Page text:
In Your Father’s Footsteps (When You Can Hike But You Can’t Run)


Inspiring Two Oceans Stories: Karen Brough

When running is in your blood, you can hide – and hike, cycle and swim – but you’ll eventually have to run.

Karen Brough has hiked all over the world. She’s completed the Annapurna Trail in the Himalayas, walked the El Camino from France, trekked across the Pyrenean Mountains to Santiago in Spain (900kms in 20 days) and climbed Kilimanjaro just for the views.

Karen has also cycled thousands of kilometres on her bike – her greatest achievement in this space was raising over a million rand for charity by doing a series of long distance peddles from Johannesburg to Maputo, Johannesburg to Cape Town and Johannesburg to East London.

She’s “always been a very active person” but none of her regular endurance exploits ever broke out into a run – until recently. At the age of 56 Karen set her sights on completing the IronMan – and accidentally fell into running, “I have always wanted to do a full IronMan. I could swim and cycle with ease, but soon realised my dream would never come true if I couldn’t run a marathon.”

It took 56 years for Karen Brough, a wife, mother and grandmother, to start running – but once she finally laced-up, the running bug bit hard and IronMan has taken a back seat with marathon running quickly replacing it as the focus in her life. Karen joined the Born2Run club and her running career began with the 32km RAC Tough One in November 2016.

Running has taken podium position in Karen’s life – and the podium is a place she regularly finds herself.

In 1972 a young man called Caspar Greeff moved up to Johannesburg from Cape Town and was rather perturbed to find that his favourite recreational activity, “rambling around the (Cape) mountains to keep fit”, was not an option in a town full of mine dumps. Like Karen he realised that ‘if you can’t hike you might as well run’ and founded a running club with a couple of friends – that running club was Rand Athletic Club (RAC) who hosted the same Tough One that served as Karen’s entry into the world of distance running.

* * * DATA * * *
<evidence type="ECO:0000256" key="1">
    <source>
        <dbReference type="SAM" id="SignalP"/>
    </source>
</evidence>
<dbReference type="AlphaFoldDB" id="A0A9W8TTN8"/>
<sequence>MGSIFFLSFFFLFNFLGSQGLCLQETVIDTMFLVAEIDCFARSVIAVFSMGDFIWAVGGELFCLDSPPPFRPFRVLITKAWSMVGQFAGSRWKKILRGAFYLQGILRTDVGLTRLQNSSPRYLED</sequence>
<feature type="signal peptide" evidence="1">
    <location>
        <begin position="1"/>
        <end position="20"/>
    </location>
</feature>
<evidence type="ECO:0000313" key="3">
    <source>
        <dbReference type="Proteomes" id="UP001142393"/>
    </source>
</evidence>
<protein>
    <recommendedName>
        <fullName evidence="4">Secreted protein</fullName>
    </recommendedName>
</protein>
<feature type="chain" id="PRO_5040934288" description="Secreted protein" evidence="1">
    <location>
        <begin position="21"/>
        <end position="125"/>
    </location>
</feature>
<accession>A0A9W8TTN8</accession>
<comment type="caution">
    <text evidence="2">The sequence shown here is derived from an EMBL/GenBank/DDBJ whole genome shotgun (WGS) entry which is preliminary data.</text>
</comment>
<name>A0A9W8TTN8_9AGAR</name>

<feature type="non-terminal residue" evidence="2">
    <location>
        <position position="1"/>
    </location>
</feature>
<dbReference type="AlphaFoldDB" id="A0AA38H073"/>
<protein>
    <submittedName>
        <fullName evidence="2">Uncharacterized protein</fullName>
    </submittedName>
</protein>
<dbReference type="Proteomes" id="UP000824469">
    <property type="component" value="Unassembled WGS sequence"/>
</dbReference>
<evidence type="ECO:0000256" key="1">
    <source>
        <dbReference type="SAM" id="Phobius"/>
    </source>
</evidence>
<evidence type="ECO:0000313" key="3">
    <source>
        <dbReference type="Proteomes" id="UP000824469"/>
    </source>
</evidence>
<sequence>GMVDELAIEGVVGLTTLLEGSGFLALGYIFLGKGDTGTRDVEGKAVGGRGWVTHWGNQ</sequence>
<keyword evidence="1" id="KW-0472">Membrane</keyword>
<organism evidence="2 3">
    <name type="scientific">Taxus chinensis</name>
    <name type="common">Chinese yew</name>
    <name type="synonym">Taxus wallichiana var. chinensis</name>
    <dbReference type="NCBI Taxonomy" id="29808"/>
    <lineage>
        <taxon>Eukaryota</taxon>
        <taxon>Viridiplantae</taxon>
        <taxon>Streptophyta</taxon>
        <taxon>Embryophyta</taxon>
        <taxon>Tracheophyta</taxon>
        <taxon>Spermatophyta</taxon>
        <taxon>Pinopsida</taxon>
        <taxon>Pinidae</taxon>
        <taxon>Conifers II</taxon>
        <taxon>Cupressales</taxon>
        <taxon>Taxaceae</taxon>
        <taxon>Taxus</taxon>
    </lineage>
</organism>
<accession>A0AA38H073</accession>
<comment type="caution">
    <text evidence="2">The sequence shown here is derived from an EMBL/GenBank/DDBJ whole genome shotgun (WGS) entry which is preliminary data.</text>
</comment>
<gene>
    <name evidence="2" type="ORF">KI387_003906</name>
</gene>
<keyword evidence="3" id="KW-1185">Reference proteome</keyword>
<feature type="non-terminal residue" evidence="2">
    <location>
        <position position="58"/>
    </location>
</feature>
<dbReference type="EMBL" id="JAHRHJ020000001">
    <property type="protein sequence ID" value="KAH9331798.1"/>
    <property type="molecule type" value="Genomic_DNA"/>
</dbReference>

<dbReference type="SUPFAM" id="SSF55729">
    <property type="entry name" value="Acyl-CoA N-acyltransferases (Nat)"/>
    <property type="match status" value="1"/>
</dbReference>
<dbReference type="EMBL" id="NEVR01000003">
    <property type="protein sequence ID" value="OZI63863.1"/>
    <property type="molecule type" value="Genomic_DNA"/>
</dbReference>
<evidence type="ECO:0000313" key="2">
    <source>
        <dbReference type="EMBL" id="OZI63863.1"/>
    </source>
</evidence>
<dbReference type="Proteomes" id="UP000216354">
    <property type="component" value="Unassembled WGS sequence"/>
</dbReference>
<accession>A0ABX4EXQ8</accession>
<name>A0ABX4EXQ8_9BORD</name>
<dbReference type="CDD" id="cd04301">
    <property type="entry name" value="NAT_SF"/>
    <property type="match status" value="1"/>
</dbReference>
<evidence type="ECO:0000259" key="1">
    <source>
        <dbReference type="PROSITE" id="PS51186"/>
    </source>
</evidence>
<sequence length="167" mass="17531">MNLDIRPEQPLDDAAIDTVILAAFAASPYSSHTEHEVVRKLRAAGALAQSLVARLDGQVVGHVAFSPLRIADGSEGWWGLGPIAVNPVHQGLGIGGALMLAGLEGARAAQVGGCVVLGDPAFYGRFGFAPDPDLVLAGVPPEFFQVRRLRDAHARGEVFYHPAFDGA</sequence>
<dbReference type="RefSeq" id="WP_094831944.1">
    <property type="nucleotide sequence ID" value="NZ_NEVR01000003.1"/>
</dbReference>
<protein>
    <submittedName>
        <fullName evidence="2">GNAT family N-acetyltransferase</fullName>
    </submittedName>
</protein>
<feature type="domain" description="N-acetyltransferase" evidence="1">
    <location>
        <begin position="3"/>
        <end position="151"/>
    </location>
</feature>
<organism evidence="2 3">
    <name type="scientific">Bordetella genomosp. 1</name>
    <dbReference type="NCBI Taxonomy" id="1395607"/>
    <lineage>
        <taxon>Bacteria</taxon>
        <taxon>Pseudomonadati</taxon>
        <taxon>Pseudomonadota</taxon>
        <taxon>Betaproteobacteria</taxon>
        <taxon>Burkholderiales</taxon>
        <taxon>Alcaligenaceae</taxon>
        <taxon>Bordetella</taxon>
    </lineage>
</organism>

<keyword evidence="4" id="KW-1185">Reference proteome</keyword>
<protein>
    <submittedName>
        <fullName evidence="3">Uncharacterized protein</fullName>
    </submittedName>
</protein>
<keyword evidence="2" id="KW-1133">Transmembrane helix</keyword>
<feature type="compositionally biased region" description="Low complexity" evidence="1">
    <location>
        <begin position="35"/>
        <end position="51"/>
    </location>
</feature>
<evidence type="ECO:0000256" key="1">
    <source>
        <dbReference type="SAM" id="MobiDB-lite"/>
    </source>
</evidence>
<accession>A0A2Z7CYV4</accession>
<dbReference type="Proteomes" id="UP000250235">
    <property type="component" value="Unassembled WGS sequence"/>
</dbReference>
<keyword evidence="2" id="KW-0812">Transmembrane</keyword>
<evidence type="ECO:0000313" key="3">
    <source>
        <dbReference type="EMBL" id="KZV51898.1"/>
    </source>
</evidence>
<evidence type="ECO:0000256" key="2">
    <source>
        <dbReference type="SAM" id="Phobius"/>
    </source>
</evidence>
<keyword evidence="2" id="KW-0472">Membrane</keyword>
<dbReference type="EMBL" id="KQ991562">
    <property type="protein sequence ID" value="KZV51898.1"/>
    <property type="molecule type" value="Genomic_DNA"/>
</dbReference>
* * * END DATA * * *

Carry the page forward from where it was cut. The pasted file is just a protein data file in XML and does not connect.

Caspar Greeff is something of a living legend in the South Africa running scene. He ran his first Comrades at the age of 34 and ended up with 38 finishes (concluding with a 10:13:57 on the 2011 ‘Up’ run as a 74 year-old). He’s also the only person to have run a silver Comrades in his 30s, 40s, 50s and 60s (his last silver was a 7:26:11 on the 1995 ‘Down’ run).

Likewise, Caspar also has (note the present tense) a distinguished Two Oceans career which started with a silver medal (3:57:58) in 1976, includes 28 ultra finishes, category wins in the masters (over 50), grandmasters (over 60) and great grandmasters (over 70 – his time here was 4:58:44). He is now steadily clocking up half marathon finishes and is looking for his fifth Two Oceans half marathon finish in 2019 – this 85-year-old running icon is by some way the oldest competitor in any of this year’s Two Oceans events.